In a group of people with proven acute intermittent porphyria (AIP) mutation, some will remain asymptomatic, while others have repeated periods of porphyria symptoms. Glucose inhibits ALA synthetase (ALAS), the first rate-limiting enzyme in the haem synthesis. Studies of individual patients point to the fact that increased glucose and/or fructose content in the diet inhibits porphyria attacks. A high sugar intake can reduce the disease activity in patients with AIP. The diet and related biomarkers of those with latent and manifest AIP will therefore be mapped to explain why some have latent and others have manifest acute intermittent porphyria. Other studies point to the fact that people with manifest AIP who have later developed diabetes type 2 no longer have porphyria symptoms. Dental health will also be examined.

Inflammation also affects the haem synthesis. Infections and/or inflammation are known to trigger AIP attacks. The disease activity in patients with acute intermittent porphyria in relation to inflammatory status, iron status, glucose metabolism and diet will therefore be examined.

The iron metabolism is interesting to study because it is believed that the overstimulation of the haem synthesis is what triggers porphyria attacks. Haem consists of iron and protoporphyrin IX, and it is therefore possible that iron supplements in cases of iron deficiency can induce increased haem synthesis and by doing so trigger and/or aggravate AIP.

Kidney failure is a serious secondary complication in some patients with MAIP. Protein markers for kidney injury in urine will be examined.

  Eligibility

Ages Eligible for Study:   18 Years and older
Genders Eligible for Study:   Both
Accepts Healthy Volunteers:   Yes
Sampling Method:   Non-Probability Sample
Study Population

The group of patients with acute intermittent porphyria will be recruited from primary care clinics and patient organizations.

The control group will be selected randomly from the same geographical area, matched for gender and age

Criteria

Inclusion Criteria:

  • Diagnosed acute intermittent porphyria

Exclusion Criteria:

  • Regulatory use of antiinflammatory drugs including steroids and NSAIDS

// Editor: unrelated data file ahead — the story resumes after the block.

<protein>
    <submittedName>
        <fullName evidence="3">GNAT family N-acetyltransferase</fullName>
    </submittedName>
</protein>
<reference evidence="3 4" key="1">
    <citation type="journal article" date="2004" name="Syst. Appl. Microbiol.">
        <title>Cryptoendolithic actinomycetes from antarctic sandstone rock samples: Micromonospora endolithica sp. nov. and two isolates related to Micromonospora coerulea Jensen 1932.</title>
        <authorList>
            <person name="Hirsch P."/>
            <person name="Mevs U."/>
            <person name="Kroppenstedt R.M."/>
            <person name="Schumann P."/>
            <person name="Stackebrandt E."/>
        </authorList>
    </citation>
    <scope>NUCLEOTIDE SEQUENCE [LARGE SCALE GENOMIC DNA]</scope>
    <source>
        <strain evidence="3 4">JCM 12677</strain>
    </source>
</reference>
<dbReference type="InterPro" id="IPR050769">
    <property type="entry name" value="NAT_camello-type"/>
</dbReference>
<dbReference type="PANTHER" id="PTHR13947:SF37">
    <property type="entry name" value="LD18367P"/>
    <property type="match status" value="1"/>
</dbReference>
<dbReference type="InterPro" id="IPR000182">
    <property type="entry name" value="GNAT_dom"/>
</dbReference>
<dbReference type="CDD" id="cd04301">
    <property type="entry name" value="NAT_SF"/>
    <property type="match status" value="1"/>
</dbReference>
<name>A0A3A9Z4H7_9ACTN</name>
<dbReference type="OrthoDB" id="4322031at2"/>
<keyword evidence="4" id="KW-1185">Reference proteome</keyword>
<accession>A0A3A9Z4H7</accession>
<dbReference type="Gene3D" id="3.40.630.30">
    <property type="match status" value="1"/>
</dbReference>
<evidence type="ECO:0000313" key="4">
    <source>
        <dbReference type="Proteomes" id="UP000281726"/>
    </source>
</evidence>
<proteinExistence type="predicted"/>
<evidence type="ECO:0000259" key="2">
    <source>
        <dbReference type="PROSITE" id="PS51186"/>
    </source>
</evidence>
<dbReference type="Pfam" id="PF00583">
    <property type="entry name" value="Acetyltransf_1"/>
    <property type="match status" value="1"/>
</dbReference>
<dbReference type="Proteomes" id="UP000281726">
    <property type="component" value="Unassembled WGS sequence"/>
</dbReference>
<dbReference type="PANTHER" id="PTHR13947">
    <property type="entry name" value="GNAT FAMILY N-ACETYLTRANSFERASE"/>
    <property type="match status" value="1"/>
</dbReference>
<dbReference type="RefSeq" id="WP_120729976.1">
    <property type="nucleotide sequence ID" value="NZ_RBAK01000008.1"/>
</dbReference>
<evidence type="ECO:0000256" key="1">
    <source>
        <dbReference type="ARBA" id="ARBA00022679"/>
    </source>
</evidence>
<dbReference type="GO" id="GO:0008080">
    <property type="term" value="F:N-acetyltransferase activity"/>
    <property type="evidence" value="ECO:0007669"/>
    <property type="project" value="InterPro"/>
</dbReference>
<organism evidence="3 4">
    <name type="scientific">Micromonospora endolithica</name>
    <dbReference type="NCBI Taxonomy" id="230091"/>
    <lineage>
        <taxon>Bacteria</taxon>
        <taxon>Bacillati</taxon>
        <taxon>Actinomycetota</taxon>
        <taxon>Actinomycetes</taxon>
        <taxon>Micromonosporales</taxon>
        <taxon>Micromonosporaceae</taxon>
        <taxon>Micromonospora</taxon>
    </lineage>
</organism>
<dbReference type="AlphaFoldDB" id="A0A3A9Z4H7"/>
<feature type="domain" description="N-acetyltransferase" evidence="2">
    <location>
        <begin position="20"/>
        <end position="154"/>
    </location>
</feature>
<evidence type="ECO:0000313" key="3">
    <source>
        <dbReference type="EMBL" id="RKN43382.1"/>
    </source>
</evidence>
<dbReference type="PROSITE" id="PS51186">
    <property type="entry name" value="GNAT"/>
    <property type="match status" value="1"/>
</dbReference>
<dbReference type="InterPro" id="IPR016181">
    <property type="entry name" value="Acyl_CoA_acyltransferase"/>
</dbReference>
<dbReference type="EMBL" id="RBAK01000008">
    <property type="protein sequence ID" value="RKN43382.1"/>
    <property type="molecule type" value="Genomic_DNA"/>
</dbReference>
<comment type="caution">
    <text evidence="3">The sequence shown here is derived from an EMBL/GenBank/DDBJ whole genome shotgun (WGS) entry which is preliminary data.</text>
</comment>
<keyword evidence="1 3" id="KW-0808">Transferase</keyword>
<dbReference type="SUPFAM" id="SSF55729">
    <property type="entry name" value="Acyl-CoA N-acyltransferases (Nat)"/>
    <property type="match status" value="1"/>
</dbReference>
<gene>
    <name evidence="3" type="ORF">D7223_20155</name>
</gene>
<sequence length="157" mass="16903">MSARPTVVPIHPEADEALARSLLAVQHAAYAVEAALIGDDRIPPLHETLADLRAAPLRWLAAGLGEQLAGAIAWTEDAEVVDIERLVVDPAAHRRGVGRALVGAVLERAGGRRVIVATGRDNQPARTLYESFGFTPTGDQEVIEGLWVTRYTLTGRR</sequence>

• Lacking consent competence
  Contacts and Locations
Choosing to participate in a study is an important personal decision. Talk with your doctor and family members or friends about deciding to join a study. To learn more about this study, you or your doctor may contact the study research staff using the Contacts provided below. For general information, see Learn About Clinical Studies.

Please refer to this study by its ClinicalTrials.gov identifier: NCT01617642

Contacts
Contact: Ole L Brekke, MD, PhD +47 75578365 ole.lars.brekke@nlsh.no
Contact: Elin Storjord, MD +47-7558362 elin.storjord@nlsh.no

Locations
Norway
Nordlandssykehuset HF Not yet recruiting
Bodø, Nordland, Norway, N-8092
Contact: Ole L Brekke, MD, PhD    +47 75578365    ole.lars.brekke@nlsh.no   
Principal Investigator: Ole L Brekke, MD, PhD         
Sub-Investigator: Elin Storjord, MD         
Sub-Investigator: Tom E Mollnes, MD, PhD         
Sponsors and Collaborators
Nordlandssykehuset HF
The Royal Norwegian Ministry of Health
Investigators
Principal Investigator: Ole L Brekke, MD, PhD University of Tromsø, Norway
  More Information

No publications provided

Responsible Party: Nordlandssykehuset HF
ClinicalTrials.gov Identifier: NCT01617642     History of Changes
Other Study ID Numbers: 2011/2197/REK, ID/7462 SFP 1068-12
Study First Received: June 5, 2012
Last Updated: June 8, 2012
Health Authority: Norway:National Committee for Medical and Health Research Ethics

Keywords provided by Nordlandssykehuset HF:
Porphyria
Inflammation
Diet
Iron status

Additional relevant MeSH terms:
Porphyrias
Porphyria, Erythropoietic
Porphyria, Acute Intermittent
Porphyrias, Hepatic
Inflammation
Pathologic Processes
Metabolism, Inborn Errors
Genetic Diseases, Inborn
Skin Diseases, Metabolic
Skin Diseases
Metabolic Diseases
Skin Diseases, Genetic
Liver Diseases
Digestive System Diseases

ClinicalTrials.gov processed this record on July 20, 2014